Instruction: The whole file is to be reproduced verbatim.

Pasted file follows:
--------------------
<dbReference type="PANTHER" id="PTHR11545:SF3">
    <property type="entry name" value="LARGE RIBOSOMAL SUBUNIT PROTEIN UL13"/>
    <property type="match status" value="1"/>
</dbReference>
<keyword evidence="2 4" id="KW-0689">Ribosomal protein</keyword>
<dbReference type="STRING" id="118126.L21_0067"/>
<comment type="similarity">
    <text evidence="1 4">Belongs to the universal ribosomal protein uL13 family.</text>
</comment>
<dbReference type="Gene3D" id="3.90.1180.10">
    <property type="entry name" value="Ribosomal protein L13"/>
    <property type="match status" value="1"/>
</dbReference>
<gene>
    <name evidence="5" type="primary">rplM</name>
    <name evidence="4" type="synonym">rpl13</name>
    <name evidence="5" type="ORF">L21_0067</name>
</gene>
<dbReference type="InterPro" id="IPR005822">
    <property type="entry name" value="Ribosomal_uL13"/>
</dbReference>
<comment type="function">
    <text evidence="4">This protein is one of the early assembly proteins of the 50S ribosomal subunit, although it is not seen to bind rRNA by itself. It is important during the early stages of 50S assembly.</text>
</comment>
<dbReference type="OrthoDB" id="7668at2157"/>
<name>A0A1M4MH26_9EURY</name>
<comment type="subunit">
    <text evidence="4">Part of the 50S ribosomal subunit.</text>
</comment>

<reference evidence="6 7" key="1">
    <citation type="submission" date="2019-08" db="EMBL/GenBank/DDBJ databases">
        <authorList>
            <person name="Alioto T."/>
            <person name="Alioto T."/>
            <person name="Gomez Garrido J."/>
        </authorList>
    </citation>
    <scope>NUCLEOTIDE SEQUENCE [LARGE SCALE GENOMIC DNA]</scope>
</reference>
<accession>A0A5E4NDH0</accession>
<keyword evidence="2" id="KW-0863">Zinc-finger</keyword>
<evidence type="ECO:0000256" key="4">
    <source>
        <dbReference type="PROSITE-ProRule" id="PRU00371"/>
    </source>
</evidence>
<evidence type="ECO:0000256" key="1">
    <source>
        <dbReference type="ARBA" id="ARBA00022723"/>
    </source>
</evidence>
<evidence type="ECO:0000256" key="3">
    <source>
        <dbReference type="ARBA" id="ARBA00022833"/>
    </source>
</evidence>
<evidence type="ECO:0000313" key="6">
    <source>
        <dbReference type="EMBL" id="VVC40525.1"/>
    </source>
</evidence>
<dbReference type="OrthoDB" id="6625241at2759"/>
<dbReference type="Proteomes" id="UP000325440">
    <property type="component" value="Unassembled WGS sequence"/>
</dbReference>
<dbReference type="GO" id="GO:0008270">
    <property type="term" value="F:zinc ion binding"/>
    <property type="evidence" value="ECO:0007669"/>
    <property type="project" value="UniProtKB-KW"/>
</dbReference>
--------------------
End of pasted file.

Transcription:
<dbReference type="PANTHER" id="PTHR11545:SF3">
    <property type="entry name" value="LARGE RIBOSOMAL SUBUNIT PROTEIN UL13"/>
    <property type="match status" value="1"/>
</dbReference>
<keyword evidence="2 4" id="KW-0689">Ribosomal protein</keyword>
<dbReference type="STRING" id="118126.L21_0067"/>
<comment type="similarity">
    <text evidence="1 4">Belongs to the universal ribosomal protein uL13 family.</text>
</comment>
<dbReference type="Gene3D" id="3.90.1180.10">
    <property type="entry name" value="Ribosomal protein L13"/>
    <property type="match status" value="1"/>
</dbReference>
<gene>
    <name evidence="5" type="primary">rplM</name>
    <name evidence="4" type="synonym">rpl13</name>
    <name evidence="5" type="ORF">L21_0067</name>
</gene>
<dbReference type="InterPro" id="IPR005822">
    <property type="entry name" value="Ribosomal_uL13"/>
</dbReference>
<comment type="function">
    <text evidence="4">This protein is one of the early assembly proteins of the 50S ribosomal subunit, although it is not seen to bind rRNA by itself. It is important during the early stages of 50S assembly.</text>
</comment>
<dbReference type="OrthoDB" id="7668at2157"/>
<name>A0A1M4MH26_9EURY</name>
<comment type="subunit">
    <text evidence="4">Part of the 50S ribosomal subunit.</text>
</comment>

<reference evidence="6 7" key="1">
    <citation type="submission" date="2019-08" db="EMBL/GenBank/DDBJ databases">
        <authorList>
            <person name="Alioto T."/>
            <person name="Alioto T."/>
            <person name="Gomez Garrido J."/>
        </authorList>
    </citation>
    <scope>NUCLEOTIDE SEQUENCE [LARGE SCALE GENOMIC DNA]</scope>
</reference>
<accession>A0A5E4NDH0</accession>
<keyword evidence="2" id="KW-0863">Zinc-finger</keyword>
<evidence type="ECO:0000256" key="4">
    <source>
        <dbReference type="PROSITE-ProRule" id="PRU00371"/>
    </source>
</evidence>
<evidence type="ECO:0000256" key="1">
    <source>
        <dbReference type="ARBA" id="ARBA00022723"/>
    </source>
</evidence>
<evidence type="ECO:0000256" key="3">
    <source>
        <dbReference type="ARBA" id="ARBA00022833"/>
    </source>
</evidence>
<evidence type="ECO:0000313" key="6">
    <source>
        <dbReference type="EMBL" id="VVC40525.1"/>
    </source>
</evidence>
<dbReference type="OrthoDB" id="6625241at2759"/>
<dbReference type="Proteomes" id="UP000325440">
    <property type="component" value="Unassembled WGS sequence"/>
</dbReference>
<dbReference type="GO" id="GO:0008270">
    <property type="term" value="F:zinc ion binding"/>
    <property type="evidence" value="ECO:0007669"/>
    <property type="project" value="UniProtKB-KW"/>
</dbReference>